First the Flood, Now the Fight
Wednesday, August 30, 2006
Someone had to pay to remove 3,000 dead trees in New Orleans. The trees, insisted the Federal Emergency Management Agency, couldn't have been killed by Hurricane Katrina's floodwaters because they weren't toppled to a certain angle. New Orleans would have to pay.
Nonsense, city administrators argued. Brackish water swamped the city for weeks, killing the trees where they stood. Only after months of delay did FEMA relent, adding the trees' removal to the toll of the catastrophe.
Through hundreds of such disputes large and small, the most costly disaster in U.S. history is fast becoming its most contentious, with appeals and disputes worth nearly a billion dollars bogging down repairs of critical public systems and delaying the return of residents.
Current and former officials at all levels blame FEMA workers' inexperience with eligibility rules, weaknesses in U.S. disaster laws and inconsistent treatment by Congress for much of the wrangling. The huge scale of the storm and honest disagreement over whether federal or local taxpayers should pay the tab add to the conflict.
"Disasters should be difficult to declare. . . . But once you get them, FEMA should not worry about cutting costs," said Daniel A. Craig, who stepped down in October as head of FEMA's recovery division and is now consulting for New Orleans. "Public entities are eligible for everything they have lost due to the disaster. It is not up to FEMA to cut corners or makes sure money is saved."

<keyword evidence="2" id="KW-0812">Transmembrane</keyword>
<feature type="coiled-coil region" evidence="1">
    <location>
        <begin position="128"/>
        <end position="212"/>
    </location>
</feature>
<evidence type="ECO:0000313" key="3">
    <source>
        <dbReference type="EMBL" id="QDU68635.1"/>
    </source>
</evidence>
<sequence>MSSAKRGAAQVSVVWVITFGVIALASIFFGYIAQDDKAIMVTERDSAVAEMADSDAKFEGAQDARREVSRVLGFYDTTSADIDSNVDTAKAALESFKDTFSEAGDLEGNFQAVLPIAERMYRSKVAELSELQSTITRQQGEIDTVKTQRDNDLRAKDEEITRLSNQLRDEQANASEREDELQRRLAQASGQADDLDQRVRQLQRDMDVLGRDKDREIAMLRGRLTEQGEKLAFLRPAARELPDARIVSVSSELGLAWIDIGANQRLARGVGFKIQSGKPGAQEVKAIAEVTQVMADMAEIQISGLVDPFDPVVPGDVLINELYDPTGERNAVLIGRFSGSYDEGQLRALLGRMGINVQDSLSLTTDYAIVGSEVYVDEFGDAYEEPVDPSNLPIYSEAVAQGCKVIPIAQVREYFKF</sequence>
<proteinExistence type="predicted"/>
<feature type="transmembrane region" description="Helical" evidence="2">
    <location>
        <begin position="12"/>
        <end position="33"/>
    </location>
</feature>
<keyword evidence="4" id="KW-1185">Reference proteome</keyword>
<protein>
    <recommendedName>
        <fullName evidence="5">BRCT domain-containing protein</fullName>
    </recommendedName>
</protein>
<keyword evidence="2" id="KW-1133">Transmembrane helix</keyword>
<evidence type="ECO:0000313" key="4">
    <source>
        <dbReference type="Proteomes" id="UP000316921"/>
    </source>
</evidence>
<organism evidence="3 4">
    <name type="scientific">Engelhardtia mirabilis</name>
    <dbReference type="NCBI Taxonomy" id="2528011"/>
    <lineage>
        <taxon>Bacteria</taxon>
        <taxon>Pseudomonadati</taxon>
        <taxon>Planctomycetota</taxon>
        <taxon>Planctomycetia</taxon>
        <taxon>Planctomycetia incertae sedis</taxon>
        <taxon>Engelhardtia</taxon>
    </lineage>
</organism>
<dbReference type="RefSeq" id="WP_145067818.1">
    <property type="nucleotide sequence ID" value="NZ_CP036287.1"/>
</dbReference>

Gil H. Jamieson, FEMA's deputy director for Gulf Coast recovery, agreed that "we're in this to rebuild the city" and added: "We are not in it to delay for the sake of delay. Are there folks who sometimes hose it up? Absolutely. But I think we're doing a good job of helping it recover."
The disputes come as the costliest part of the recovery begins: restoring water, power, roads, bridges, schools and other public facilities along the Gulf Coast. Agency veterans said the spending will have more impact on the physical rebuilding of the Gulf area than anything else FEMA does over the next decade, possibly eclipsing its role in aiding individual victims of the storm.
The Sewerage and Water Board of New Orleans, for instance, sustained $446 million in storm losses, said Executive Director Marcia St. Martin. But FEMA has committed just $113 million so far.
FEMA notes that New Orleans promised U.S. environmental regulators $640 million in repairs before Katrina, and that the antiquated system is too big for the Crescent City's reduced population.
"That's what makes a city -- if you don't have water, sewer and drainage, you don't have a city," lamented Robert Jackson, spokesman for the sewer board. "The money so far only scratches the surface of the devastation. In some cases you've got underground devastation that you haven't seen even in a year's time."
Jamieson acknowledged that "one of the toughest issues is: How do we not buy any city a completely new water and sewer system but in fact try to attribute how much it was damaged before the storm?"
"We want to give them what they deserve but . . . make sure they are not getting more than they deserve, at some other community's expense," Jamieson said.